The rust resistant Iron Cross

Rounding off our short series on Germany’s most iconic military decoration is this fine brass example. These were particularly popular among naval officers who liked its resistance to rust, preserving the decoration’s appearance.

What distinguishes this piece is its practical blade-like fitting on the reverse, intended for easy wear and removal. This is a departure from the conventional pin and hook found on most Iron Cross First Class decorations.

Also noteworthy is the screw-back design, featuring a circular securing disc — a variation that was quite popular among private purchasers. Owing to their appeal among collectors and their considerable value, these types have become the most frequently replicated.

Included with this item is the original LDO-marked box. The LDO, or “Leistungsgemeinschaft der Deutschen Ordenshersteller” (Approved Community of German Medal Manufacturers), was established on 1 March 1941 to ensure the quality and prestige of military awards and decorations were upheld through controlled and licensed manufacturing. During this period, a numbering system was in place, with some makers adding an “L” prefix to their marks.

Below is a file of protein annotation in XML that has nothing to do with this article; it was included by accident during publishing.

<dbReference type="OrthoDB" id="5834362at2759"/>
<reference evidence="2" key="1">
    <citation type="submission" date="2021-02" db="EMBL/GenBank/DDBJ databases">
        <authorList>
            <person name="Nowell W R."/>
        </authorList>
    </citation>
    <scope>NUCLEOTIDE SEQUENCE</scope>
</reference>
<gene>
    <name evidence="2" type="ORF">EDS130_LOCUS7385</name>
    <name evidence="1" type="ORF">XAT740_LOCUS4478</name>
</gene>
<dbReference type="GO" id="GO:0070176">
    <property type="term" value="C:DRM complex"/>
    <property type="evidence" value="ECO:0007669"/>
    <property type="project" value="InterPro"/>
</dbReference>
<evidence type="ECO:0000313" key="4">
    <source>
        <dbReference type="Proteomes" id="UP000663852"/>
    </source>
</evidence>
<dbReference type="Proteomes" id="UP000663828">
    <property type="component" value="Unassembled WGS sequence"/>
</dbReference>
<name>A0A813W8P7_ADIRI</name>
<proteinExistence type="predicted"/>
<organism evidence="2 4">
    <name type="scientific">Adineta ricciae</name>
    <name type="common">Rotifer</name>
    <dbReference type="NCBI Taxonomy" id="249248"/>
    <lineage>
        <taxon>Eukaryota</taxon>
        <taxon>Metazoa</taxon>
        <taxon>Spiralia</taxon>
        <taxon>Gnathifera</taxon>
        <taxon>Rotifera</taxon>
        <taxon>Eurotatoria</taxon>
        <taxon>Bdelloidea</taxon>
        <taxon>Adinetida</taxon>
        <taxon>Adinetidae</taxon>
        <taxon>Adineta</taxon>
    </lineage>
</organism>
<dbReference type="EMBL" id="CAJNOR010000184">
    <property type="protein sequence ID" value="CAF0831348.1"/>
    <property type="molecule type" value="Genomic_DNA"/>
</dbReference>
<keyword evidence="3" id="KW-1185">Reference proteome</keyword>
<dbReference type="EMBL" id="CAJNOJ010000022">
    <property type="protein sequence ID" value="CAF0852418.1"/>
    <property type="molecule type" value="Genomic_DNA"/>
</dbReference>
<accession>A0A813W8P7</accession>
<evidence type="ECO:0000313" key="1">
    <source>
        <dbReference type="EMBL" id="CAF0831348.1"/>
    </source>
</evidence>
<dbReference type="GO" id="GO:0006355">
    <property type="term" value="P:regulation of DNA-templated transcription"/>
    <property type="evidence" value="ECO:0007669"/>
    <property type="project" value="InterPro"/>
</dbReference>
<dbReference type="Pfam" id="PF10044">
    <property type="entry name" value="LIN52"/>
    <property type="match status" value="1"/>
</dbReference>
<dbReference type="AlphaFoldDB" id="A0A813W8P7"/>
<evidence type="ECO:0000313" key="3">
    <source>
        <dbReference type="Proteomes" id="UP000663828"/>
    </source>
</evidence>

To purchase such an item, one would need to provide a certificate proving the award had been conferred, adding to the historical value of this distinctive Iron Cross.